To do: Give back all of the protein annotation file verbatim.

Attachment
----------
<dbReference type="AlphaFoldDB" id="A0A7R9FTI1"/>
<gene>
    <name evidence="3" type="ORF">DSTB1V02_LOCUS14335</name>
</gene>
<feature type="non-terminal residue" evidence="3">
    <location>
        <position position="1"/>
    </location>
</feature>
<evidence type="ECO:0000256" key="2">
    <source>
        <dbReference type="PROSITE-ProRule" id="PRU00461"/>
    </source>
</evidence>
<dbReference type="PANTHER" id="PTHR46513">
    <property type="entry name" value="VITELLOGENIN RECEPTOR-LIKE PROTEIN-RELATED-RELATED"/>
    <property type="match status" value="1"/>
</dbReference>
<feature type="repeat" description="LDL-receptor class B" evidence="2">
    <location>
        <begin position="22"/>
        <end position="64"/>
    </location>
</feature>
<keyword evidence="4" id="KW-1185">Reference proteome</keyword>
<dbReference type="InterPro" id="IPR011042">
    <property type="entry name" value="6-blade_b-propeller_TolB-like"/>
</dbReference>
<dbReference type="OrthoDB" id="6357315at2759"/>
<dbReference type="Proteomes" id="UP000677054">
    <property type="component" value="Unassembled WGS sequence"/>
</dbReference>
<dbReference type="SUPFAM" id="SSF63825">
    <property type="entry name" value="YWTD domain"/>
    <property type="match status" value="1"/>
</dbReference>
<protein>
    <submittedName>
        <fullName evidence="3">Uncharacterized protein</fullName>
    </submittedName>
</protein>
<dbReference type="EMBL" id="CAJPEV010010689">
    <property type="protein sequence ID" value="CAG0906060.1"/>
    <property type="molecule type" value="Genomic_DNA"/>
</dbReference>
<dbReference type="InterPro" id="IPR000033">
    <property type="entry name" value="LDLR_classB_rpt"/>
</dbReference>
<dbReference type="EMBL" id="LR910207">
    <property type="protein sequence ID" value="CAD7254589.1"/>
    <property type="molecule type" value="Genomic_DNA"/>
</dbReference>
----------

<dbReference type="AlphaFoldDB" id="A0A7R9FTI1"/>
<gene>
    <name evidence="3" type="ORF">DSTB1V02_LOCUS14335</name>
</gene>
<feature type="non-terminal residue" evidence="3">
    <location>
        <position position="1"/>
    </location>
</feature>
<evidence type="ECO:0000256" key="2">
    <source>
        <dbReference type="PROSITE-ProRule" id="PRU00461"/>
    </source>
</evidence>
<dbReference type="PANTHER" id="PTHR46513">
    <property type="entry name" value="VITELLOGENIN RECEPTOR-LIKE PROTEIN-RELATED-RELATED"/>
    <property type="match status" value="1"/>
</dbReference>
<feature type="repeat" description="LDL-receptor class B" evidence="2">
    <location>
        <begin position="22"/>
        <end position="64"/>
    </location>
</feature>
<keyword evidence="4" id="KW-1185">Reference proteome</keyword>
<dbReference type="InterPro" id="IPR011042">
    <property type="entry name" value="6-blade_b-propeller_TolB-like"/>
</dbReference>
<dbReference type="OrthoDB" id="6357315at2759"/>
<dbReference type="Proteomes" id="UP000677054">
    <property type="component" value="Unassembled WGS sequence"/>
</dbReference>
<dbReference type="SUPFAM" id="SSF63825">
    <property type="entry name" value="YWTD domain"/>
    <property type="match status" value="1"/>
</dbReference>
<protein>
    <submittedName>
        <fullName evidence="3">Uncharacterized protein</fullName>
    </submittedName>
</protein>
<dbReference type="EMBL" id="CAJPEV010010689">
    <property type="protein sequence ID" value="CAG0906060.1"/>
    <property type="molecule type" value="Genomic_DNA"/>
</dbReference>
<dbReference type="InterPro" id="IPR000033">
    <property type="entry name" value="LDLR_classB_rpt"/>
</dbReference>
<dbReference type="EMBL" id="LR910207">
    <property type="protein sequence ID" value="CAD7254589.1"/>
    <property type="molecule type" value="Genomic_DNA"/>
</dbReference>